US academic asks can wearable tech be used to increase health premiums

University of Illinois assistant professor ponders if wellness programs could harm consumers

US academic asks can wearable tech be used to increase health premiums

Insurance providers rewarding their customers using fitness tracking devices is becoming a popular way for the industry to connect with policyholders.

Manulife’s Vitality program launched last year is one such example where customers that lead a healthy lifestyle can win prizes such as reduced gym membership and even discounts on their premiums.

Encouraging healthy living is clearly a noble pursuit, but a US academic has raised the point that providing such information to providers could have less positive consequences down the line for consumers.

Dr. Andrew D. Boyd is assistant professor in the Department of Biomedical and Health Information Sciences at the University of Illinois and believes devices like Fitbit and Garmin could be used by insurers to punish rather than reward policyholders.

“Car insurance companies are allowed to take driving history data from a sensor mounted on your car,” he says. “That is used to adjust your risk profile for your auto insurance rate. The question now is will we allow the same thing for health insurance?”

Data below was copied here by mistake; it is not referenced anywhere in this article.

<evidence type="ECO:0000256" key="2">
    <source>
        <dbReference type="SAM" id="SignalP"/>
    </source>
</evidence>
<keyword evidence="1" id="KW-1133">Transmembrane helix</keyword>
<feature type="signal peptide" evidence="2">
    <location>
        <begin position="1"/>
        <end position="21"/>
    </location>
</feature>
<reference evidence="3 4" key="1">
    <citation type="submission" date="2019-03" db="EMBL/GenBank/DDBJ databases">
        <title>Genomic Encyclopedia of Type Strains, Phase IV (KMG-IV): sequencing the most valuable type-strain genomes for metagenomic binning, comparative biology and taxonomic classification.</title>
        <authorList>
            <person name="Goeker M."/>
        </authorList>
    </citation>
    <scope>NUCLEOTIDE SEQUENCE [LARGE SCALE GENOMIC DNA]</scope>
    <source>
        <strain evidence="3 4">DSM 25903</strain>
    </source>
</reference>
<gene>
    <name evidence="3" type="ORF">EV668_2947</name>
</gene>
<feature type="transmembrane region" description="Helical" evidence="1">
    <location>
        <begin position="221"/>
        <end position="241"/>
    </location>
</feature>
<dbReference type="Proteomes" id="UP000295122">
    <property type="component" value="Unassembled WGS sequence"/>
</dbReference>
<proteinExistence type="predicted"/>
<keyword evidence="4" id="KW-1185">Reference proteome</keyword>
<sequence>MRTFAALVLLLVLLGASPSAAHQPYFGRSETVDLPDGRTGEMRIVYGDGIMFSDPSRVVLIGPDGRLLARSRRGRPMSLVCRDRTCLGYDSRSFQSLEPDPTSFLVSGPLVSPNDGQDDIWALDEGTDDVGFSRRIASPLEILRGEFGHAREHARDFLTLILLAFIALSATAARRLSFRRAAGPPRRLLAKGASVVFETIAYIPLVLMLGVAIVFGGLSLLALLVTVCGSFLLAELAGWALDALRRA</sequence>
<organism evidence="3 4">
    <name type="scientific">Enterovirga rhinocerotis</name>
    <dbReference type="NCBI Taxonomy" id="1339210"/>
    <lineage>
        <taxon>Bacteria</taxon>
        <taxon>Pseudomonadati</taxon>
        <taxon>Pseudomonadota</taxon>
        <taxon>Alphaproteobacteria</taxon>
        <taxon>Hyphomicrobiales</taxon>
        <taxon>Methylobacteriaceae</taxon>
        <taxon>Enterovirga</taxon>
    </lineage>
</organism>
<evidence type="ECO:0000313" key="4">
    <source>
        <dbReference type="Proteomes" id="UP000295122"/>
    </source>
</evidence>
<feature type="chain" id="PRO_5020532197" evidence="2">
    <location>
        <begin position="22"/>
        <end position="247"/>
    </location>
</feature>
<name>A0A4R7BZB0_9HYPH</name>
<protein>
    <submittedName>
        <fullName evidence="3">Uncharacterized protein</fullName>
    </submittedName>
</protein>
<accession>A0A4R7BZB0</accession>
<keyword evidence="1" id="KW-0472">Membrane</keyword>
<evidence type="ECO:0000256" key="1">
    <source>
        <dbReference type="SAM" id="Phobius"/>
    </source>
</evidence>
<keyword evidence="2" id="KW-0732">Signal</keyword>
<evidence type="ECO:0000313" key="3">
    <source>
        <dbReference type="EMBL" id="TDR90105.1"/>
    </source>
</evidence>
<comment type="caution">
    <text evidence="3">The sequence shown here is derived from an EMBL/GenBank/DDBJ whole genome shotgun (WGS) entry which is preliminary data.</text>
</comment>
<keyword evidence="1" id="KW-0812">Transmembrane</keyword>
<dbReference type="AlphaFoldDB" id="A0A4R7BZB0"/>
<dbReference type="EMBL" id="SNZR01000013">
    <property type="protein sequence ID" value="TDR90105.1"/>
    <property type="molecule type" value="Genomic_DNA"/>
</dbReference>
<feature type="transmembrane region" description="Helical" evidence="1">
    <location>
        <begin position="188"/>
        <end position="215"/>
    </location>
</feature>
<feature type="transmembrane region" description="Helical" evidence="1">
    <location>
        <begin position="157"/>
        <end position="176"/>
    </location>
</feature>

Boyd published a paper last week questioning the insurance companies’ motives when it comes to wellness programs. In January, UnitedHealthcare signed a partnership with Fitbit and tech company Qualcomm that rewards users with up to $1,500 in health-care credits for activities using Fitbit Charge 2 devices. The deal, coming in the same month as Donald Trump’s inauguration, caused Boyd to consider what the implications of this shift towards providing personal data may be. Presently, it is illegal in the US to discriminate against people seeking insurance based on pre-existing health conditions. That is the case now, but the signs are that could all change under the current administration.

“Under Obamacare (Affordable Care Act), you are not allowed to deny people health insurance because of pre-existing conditions,” says Boyd. “The challenge now is that we just elected a Republican president with a Republican controlled Congress and Senate. Before the ACA you were allowed to risk profile individuals based on pre-existing conditions. The question I am asking now is, can Fitbit data be used to deny applications? Will you pay a higher rate because of the information these devices provide?”

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